Typically, physicians tell patients what tests, medications, or therapies they need to get better. But in 2011, the ABIM Foundation challenged medical societies to come up with a list of five tests, treatments, or services that physicians and patients should actively question. They called the initiative Choosing Wisely. Its goal was to encourage conversations between physicians and patients about avoiding unnecessary care that won’t benefit the patient and could cause them harm.
Nine organizations, including the American Academy of Family Physicians and the American Academy of Allergy, Asthma & Immunology signed on initially. Each participating organization went through its own rigorous selection process to first collect suggestions—including engaging their members—for what might be overused or unnecessary before refining them to the top five deemed most salient in their field. The initial lists of “Five Things Patients and Providers Should Question” were published in April, 2012. Consumer Reports partnered with the ABIM Foundation in the effort to develop patient-friendly materials based on the society recommendations and is working with consumer groups to disseminate them widely. Today, over 60 different medical academies have joined Choosing Wisely by compiling their list of five things to question.
When an estimated 30 percent of all health care spending is wasted and unnecessary medical procedures could truly do more harm than good, Choosing Wisely aims to promote conversations between patients and providers.
To support this goal, the ABIM Foundation funded the creation of modules that teach physicians how to talk to patients about treatment plans that have been flagged, like a CT scan after a patient faints or routine cancer screenings for patients on dialysis. With proper physician training, these discussions can be completed in just three minutes of clinic time. Here’s how the ABIM Foundation suggests physicians should talk to their patients about Choosing Wisely in just five easy steps.
All of Choosing Wisely’s invaluable lists of “Five Things Physicians and Patients Should Question” can be found at ChoosingWisely.org.
1. Deliver Clear Information
Physicians often overestimate the amount of time they spend educating patients and underestimate just how much patients want to know.
—Explain your recommendations using the Choosing Wisely guidelines as a reference.
—Keep explanations simple and avoid medical jargon.
—Acknowledge that guidelines are not “one size fits all.”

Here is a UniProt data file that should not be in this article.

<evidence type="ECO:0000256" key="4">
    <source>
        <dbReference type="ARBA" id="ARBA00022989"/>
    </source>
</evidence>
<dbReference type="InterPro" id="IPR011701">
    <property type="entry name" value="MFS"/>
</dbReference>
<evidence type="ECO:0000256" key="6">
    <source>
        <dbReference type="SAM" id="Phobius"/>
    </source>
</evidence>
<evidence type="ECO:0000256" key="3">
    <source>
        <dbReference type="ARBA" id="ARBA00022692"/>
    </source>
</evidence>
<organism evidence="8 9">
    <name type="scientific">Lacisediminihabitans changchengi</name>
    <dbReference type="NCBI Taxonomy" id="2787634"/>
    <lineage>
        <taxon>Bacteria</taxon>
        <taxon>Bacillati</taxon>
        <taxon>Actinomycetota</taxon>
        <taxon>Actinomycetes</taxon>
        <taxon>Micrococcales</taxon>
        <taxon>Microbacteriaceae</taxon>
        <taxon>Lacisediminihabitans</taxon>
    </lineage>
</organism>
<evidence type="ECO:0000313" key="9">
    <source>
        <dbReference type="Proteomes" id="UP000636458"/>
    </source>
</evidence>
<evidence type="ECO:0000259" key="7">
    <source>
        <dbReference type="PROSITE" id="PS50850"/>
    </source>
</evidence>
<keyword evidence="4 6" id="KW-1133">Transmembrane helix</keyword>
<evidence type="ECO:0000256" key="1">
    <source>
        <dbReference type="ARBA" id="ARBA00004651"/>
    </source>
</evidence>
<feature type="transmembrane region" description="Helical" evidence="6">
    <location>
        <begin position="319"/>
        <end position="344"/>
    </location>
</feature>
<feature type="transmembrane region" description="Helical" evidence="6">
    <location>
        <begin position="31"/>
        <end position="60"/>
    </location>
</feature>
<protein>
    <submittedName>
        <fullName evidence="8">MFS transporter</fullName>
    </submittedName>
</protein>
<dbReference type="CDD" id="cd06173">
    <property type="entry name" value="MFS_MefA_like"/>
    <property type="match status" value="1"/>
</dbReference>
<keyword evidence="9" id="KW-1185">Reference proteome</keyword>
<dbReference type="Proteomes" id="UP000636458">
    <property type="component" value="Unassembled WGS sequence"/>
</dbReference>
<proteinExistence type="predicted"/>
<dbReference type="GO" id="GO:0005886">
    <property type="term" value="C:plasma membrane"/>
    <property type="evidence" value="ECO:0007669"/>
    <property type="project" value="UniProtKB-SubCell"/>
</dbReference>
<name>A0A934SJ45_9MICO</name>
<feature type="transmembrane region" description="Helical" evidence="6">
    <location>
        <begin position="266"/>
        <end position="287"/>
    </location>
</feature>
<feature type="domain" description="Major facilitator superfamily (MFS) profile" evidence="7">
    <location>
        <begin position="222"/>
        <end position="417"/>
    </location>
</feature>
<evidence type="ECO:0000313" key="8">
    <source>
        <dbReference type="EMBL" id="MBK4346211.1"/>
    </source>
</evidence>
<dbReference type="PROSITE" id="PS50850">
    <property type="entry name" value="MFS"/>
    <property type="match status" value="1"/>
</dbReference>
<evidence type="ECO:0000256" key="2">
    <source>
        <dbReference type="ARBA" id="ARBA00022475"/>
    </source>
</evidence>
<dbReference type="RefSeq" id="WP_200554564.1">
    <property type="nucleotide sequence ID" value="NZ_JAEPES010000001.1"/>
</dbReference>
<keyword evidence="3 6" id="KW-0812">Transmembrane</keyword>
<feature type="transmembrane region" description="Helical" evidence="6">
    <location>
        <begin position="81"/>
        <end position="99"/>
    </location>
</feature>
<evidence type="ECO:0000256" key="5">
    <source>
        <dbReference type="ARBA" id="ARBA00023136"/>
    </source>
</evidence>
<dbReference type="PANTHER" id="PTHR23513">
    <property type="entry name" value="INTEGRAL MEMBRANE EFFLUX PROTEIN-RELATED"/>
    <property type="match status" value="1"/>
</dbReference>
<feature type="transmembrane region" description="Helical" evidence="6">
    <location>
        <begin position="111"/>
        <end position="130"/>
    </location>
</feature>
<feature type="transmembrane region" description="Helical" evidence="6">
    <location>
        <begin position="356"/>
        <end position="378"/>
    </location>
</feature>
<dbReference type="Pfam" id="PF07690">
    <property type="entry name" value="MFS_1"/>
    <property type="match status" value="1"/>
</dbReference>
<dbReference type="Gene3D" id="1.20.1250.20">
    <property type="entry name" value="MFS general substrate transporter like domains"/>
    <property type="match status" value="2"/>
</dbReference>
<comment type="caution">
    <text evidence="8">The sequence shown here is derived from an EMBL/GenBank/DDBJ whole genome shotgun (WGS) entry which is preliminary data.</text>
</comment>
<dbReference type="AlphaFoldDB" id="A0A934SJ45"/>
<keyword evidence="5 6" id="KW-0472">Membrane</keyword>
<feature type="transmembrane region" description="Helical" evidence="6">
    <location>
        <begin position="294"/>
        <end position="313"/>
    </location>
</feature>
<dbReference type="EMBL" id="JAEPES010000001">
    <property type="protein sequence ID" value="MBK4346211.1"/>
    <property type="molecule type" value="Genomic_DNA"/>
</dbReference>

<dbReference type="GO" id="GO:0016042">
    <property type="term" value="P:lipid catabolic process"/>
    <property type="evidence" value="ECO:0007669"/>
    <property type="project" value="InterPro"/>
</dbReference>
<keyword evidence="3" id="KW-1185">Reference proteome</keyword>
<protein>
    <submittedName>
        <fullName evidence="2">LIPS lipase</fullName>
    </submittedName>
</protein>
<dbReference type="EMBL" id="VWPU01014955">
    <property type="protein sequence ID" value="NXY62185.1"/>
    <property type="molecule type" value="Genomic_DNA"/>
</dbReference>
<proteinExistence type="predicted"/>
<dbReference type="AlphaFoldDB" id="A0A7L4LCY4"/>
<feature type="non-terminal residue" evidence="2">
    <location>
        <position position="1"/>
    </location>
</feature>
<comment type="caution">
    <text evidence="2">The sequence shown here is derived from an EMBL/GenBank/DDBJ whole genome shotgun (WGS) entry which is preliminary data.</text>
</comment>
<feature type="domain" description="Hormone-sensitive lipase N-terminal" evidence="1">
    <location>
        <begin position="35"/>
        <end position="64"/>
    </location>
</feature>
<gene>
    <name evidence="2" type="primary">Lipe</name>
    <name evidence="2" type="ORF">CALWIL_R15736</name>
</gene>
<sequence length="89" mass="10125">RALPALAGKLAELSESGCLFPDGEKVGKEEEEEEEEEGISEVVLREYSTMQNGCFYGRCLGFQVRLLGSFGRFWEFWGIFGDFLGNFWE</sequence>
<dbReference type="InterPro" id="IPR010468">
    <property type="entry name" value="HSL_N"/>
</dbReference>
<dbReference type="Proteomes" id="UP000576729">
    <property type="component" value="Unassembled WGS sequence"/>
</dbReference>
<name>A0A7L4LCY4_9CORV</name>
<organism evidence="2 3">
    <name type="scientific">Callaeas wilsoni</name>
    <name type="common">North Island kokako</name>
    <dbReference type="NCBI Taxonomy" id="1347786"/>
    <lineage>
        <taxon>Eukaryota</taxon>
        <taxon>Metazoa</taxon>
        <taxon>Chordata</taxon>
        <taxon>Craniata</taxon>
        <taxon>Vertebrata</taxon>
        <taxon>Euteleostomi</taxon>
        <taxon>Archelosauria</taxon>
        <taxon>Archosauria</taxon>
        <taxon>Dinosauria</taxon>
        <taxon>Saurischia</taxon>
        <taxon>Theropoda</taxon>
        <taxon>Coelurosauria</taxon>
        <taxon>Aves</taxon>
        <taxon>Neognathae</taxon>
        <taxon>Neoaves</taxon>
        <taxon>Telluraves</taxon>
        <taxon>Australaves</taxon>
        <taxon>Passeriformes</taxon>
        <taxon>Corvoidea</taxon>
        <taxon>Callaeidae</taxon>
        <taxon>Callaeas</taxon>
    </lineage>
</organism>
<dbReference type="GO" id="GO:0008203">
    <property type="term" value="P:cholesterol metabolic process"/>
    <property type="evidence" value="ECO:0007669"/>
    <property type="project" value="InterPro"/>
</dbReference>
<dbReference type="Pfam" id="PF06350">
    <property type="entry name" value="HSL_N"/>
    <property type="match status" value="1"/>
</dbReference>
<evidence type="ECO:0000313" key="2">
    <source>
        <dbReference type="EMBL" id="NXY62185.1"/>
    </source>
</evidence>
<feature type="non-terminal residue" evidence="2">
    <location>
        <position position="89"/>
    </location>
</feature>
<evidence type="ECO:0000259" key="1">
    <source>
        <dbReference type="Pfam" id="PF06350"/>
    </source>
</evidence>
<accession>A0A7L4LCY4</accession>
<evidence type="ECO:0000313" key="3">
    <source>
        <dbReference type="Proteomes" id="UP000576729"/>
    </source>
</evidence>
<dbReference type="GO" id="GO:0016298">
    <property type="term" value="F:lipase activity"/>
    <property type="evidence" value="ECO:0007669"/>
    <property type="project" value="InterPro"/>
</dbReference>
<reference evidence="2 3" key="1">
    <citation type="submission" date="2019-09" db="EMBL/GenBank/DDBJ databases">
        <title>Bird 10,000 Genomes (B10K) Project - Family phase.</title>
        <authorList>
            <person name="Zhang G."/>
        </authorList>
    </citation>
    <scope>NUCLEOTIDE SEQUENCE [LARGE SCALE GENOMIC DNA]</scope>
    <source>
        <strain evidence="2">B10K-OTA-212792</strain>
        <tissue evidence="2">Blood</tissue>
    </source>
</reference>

—Discuss key evidence about risks, benefits, and research supporting the guidelines.
—Use written materials to support your recommendations.
2. Elicit Concerns
Ask about a patient’s concerns regarding a certain treatment (or lack of it) in order to address them.
—Simply asking about patient concerns is often the most effective way to start the conversation.
—Sometimes commenting on non-verbal behavior will encourage the expression of important concerns. Ex: “You look upset…”
When patients are making health decisions, they often seek physician support. Physicians can communicate that they’ve heard and care about a patient’s concerns by using empathetic comments and actions.
—Non-verbal skills: Eye contact, head nodding, touching
—Reflection: “I can see you are upset by this.”
—Legitimation: “It is normal for people in your situation to feel this way.”
—Statement of Partnership: “We will work together on getting you to feel better.”
4. Confirm Agreement
Make sure that the patient is content with their decision.
—Briefly summarize treatment plan.
—Ensure patient satisfaction and agreement.
—Provide a clear contingency plan and ask the patient to alert you if any red flags arise.
5. Provide additional information
When patients are more invested in their own health, they’re more likely to follow through with treatments.
—Provide video or written educational information.
—Arrange resources, referrals, and prescriptions and schedule a follow-up.
At Kaiser Permanente in Colorado, the associate medical director requested that all the clinic’s department heads review Choosing Wisely’s recommendations. Kaiser decided to focus specifically on the overuse of imaging with the goal of finding out whether their practice patterns were consistent with the relevant lists. An internal review revealed that up to 25 percent of physician recommendations for imaging based on the common headache may have been unnecessary.
Jama International Medicine
An article in JAMA Internal Medicine published in 2011 found that unnecessary activities in primary care, which range from prescribing brand name medications to ordering superfluous tests, cost over $5 billion annually.